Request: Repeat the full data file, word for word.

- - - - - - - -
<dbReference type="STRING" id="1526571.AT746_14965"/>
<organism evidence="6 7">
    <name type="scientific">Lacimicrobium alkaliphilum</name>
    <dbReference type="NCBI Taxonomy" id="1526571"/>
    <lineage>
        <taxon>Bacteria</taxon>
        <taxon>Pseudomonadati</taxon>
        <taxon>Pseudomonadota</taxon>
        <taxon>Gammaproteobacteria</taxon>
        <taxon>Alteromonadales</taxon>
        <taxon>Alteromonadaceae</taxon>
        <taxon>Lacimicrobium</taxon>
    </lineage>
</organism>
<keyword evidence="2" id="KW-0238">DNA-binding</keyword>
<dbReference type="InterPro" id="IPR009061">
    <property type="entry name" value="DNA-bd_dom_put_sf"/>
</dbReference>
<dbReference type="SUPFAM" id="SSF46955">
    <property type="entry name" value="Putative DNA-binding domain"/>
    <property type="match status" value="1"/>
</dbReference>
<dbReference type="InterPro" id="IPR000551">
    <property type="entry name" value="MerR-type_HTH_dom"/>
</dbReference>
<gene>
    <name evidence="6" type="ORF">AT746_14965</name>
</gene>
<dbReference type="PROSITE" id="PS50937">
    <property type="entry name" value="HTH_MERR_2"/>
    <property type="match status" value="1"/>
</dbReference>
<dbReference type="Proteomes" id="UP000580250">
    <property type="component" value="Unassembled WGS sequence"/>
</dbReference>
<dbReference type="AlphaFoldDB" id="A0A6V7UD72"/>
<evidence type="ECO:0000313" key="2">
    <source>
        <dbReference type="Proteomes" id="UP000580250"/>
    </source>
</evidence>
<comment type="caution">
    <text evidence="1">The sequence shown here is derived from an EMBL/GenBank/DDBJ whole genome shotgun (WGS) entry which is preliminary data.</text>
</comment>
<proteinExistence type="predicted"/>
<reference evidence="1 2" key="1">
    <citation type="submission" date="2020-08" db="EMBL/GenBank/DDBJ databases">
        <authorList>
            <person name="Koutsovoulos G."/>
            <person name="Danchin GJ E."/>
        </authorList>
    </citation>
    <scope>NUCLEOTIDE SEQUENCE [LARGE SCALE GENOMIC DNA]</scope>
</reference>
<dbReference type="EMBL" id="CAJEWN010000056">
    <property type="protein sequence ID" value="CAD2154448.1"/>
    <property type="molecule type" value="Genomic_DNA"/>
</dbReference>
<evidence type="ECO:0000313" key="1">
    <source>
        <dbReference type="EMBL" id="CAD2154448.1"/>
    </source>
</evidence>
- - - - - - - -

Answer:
<dbReference type="STRING" id="1526571.AT746_14965"/>
<organism evidence="6 7">
    <name type="scientific">Lacimicrobium alkaliphilum</name>
    <dbReference type="NCBI Taxonomy" id="1526571"/>
    <lineage>
        <taxon>Bacteria</taxon>
        <taxon>Pseudomonadati</taxon>
        <taxon>Pseudomonadota</taxon>
        <taxon>Gammaproteobacteria</taxon>
        <taxon>Alteromonadales</taxon>
        <taxon>Alteromonadaceae</taxon>
        <taxon>Lacimicrobium</taxon>
    </lineage>
</organism>
<keyword evidence="2" id="KW-0238">DNA-binding</keyword>
<dbReference type="InterPro" id="IPR009061">
    <property type="entry name" value="DNA-bd_dom_put_sf"/>
</dbReference>
<dbReference type="SUPFAM" id="SSF46955">
    <property type="entry name" value="Putative DNA-binding domain"/>
    <property type="match status" value="1"/>
</dbReference>
<dbReference type="InterPro" id="IPR000551">
    <property type="entry name" value="MerR-type_HTH_dom"/>
</dbReference>
<gene>
    <name evidence="6" type="ORF">AT746_14965</name>
</gene>
<dbReference type="PROSITE" id="PS50937">
    <property type="entry name" value="HTH_MERR_2"/>
    <property type="match status" value="1"/>
</dbReference>
<dbReference type="Proteomes" id="UP000580250">
    <property type="component" value="Unassembled WGS sequence"/>
</dbReference>
<dbReference type="AlphaFoldDB" id="A0A6V7UD72"/>
<evidence type="ECO:0000313" key="2">
    <source>
        <dbReference type="Proteomes" id="UP000580250"/>
    </source>
</evidence>
<comment type="caution">
    <text evidence="1">The sequence shown here is derived from an EMBL/GenBank/DDBJ whole genome shotgun (WGS) entry which is preliminary data.</text>
</comment>
<proteinExistence type="predicted"/>
<reference evidence="1 2" key="1">
    <citation type="submission" date="2020-08" db="EMBL/GenBank/DDBJ databases">
        <authorList>
            <person name="Koutsovoulos G."/>
            <person name="Danchin GJ E."/>
        </authorList>
    </citation>
    <scope>NUCLEOTIDE SEQUENCE [LARGE SCALE GENOMIC DNA]</scope>
</reference>
<dbReference type="EMBL" id="CAJEWN010000056">
    <property type="protein sequence ID" value="CAD2154448.1"/>
    <property type="molecule type" value="Genomic_DNA"/>
</dbReference>
<evidence type="ECO:0000313" key="1">
    <source>
        <dbReference type="EMBL" id="CAD2154448.1"/>
    </source>
</evidence>